In Grief, A Growing Partnership: Parents Span Israeli-Palestinian Divide Several people have died and dozens more been injured as violence has wracked Israel. Two parents — one Israeli, one Palestinian — who have lost children to earlier bloodshed seek a new way forward.
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In Grief, A Growing Partnership: Parents Span Israeli-Palestinian Divide

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In Grief, A Growing Partnership: Parents Span Israeli-Palestinian Divide

In Grief, A Growing Partnership: Parents Span Israeli-Palestinian Divide

In Grief, A Growing Partnership: Parents Span Israeli-Palestinian Divide

  • Download
  • <iframe src="https://www.npr.org/player/embed/449510489/449510490" width="100%" height="290" frameborder="0" scrolling="no" title="NPR embedded audio player">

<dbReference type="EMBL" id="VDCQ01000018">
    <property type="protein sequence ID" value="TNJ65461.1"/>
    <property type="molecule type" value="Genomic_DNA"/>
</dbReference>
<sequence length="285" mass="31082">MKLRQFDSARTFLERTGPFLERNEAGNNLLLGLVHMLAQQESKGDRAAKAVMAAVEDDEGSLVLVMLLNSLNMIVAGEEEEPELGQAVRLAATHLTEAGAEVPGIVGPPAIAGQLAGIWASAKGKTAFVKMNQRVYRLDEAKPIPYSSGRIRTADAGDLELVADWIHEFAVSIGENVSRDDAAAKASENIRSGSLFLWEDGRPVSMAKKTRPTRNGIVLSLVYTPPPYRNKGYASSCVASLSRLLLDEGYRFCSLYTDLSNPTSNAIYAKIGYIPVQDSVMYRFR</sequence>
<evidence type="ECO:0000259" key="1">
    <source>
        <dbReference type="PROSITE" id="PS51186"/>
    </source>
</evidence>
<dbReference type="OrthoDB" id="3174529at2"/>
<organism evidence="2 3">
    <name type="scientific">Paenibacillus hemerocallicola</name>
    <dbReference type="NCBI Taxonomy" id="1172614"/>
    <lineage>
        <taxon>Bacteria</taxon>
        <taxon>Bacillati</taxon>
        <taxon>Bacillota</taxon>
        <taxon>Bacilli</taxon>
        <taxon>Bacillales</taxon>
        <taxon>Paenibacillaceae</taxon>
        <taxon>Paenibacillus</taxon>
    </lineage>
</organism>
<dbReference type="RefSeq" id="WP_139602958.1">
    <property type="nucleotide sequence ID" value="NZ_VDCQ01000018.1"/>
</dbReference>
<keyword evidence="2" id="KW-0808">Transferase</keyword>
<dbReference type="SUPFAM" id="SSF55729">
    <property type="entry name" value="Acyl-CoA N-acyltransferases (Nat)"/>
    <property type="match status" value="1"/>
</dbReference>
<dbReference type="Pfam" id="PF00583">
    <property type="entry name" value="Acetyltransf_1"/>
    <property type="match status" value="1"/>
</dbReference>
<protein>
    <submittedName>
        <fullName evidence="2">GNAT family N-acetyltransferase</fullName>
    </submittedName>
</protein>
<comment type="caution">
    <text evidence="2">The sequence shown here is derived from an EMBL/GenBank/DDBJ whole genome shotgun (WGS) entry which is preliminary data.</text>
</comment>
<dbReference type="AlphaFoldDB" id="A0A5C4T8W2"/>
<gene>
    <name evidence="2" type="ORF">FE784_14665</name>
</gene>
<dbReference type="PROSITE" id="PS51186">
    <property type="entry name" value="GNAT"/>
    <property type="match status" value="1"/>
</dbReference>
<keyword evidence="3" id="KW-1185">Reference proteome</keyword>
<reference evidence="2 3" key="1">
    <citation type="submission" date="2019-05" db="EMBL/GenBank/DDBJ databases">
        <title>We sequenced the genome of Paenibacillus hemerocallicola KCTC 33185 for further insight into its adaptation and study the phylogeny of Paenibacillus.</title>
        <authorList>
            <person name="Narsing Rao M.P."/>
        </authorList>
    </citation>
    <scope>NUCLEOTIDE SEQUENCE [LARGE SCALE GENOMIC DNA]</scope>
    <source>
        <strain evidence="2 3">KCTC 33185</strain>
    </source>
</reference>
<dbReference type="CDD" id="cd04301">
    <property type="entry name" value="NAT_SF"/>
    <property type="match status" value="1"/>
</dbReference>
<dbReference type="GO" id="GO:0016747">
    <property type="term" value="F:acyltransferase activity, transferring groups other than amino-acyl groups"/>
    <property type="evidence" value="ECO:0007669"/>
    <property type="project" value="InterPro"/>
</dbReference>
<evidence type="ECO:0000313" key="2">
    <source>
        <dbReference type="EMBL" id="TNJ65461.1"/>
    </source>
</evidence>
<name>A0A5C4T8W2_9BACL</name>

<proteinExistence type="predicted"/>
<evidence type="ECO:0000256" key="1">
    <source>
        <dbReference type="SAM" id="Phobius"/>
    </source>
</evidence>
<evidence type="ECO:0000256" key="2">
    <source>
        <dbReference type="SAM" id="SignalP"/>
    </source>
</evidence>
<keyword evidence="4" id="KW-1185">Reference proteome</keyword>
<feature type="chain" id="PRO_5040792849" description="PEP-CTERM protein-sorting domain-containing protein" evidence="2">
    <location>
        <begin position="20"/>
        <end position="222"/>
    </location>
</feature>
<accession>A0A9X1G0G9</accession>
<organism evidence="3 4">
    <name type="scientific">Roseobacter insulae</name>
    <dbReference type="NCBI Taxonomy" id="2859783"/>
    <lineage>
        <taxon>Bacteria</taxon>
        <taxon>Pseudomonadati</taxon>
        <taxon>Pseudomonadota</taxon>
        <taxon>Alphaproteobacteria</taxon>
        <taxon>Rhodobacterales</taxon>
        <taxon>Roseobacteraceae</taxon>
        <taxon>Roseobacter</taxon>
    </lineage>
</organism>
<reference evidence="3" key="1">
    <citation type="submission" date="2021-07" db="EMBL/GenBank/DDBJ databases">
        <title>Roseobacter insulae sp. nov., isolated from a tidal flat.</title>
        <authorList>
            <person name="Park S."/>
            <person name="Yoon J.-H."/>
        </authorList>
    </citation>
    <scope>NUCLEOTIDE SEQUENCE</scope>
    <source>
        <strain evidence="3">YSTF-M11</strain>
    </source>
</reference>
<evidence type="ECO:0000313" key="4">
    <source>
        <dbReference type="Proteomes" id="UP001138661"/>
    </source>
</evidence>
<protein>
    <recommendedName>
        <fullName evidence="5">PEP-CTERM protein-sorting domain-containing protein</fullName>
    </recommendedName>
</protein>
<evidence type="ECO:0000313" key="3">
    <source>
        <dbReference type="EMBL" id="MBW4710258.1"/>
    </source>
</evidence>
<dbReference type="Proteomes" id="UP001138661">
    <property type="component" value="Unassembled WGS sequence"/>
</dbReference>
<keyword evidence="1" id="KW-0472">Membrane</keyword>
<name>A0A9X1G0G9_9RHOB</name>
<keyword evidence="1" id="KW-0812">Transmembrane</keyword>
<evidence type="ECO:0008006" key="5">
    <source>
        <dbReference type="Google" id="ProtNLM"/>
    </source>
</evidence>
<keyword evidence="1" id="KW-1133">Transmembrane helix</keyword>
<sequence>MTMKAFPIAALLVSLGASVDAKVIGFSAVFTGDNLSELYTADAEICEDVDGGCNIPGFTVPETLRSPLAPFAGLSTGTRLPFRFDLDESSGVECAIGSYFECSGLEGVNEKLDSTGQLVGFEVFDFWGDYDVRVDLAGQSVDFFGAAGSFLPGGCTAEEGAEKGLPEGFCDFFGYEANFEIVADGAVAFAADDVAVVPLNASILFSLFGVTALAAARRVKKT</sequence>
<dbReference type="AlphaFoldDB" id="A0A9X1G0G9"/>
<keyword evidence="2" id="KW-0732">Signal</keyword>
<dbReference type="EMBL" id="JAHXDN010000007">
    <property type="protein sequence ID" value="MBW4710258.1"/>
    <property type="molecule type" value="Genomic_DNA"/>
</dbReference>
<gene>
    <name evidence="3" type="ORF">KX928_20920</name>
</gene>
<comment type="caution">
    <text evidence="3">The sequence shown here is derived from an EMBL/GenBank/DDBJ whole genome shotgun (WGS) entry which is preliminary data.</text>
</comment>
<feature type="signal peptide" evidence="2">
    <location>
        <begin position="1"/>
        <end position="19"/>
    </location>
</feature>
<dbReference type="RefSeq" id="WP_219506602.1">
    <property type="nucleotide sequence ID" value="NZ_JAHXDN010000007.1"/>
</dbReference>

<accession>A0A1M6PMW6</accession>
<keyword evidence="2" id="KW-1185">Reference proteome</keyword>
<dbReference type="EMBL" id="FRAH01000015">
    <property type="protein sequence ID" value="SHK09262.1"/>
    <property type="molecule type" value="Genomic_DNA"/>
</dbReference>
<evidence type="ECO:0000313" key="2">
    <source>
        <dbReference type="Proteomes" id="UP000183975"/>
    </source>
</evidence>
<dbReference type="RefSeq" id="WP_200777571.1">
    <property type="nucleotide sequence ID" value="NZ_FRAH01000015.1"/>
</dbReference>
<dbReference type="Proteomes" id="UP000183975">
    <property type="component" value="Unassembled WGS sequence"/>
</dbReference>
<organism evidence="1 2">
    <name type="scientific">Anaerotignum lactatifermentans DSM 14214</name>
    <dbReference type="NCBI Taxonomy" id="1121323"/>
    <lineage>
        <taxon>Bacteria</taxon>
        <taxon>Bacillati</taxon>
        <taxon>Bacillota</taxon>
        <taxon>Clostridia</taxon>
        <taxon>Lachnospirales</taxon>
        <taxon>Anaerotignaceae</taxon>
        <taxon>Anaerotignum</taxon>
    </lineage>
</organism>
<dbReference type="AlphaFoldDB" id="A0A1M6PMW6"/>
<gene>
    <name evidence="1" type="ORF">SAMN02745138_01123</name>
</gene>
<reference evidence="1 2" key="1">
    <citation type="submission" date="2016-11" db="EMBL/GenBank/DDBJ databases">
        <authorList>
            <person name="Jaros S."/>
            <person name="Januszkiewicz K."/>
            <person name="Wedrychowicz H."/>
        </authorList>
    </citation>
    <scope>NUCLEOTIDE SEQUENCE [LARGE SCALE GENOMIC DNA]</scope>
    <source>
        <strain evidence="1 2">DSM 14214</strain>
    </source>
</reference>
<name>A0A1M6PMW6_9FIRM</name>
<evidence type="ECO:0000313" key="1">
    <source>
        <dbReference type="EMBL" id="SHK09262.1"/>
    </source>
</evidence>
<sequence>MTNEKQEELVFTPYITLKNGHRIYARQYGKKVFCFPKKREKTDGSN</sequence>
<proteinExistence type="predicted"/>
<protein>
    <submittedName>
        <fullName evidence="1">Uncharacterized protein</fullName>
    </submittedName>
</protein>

• Transcript

Amid two weeks of unrest in Israel, escalating violence has claimed the lives of several Israelis and Palestinians, leaving dozens of others wounded. On Saturday alone, Israeli officials say that Palestinians attempted five separate stabbing attacks against Israelis.

The death toll over the past month is now eight Israelis and 40 Palestinians, according to The Associated Press.

While violence in the area is certainly not new, one element of the current situation is striking: Both the assailants and their targets have been as young as 13 and 15 years old.

Meanwhile, the Parents Circle — a group of both Palestinian and Israeli families who have lost children to violence — continues its pursuit of peace. On Saturday night, the Parents Circle set up a tent of reconciliation in the Israeli city of Jaffa. The idea is to establish a place where Israelis and Palestinians can talk with each other — as opposed to about each other.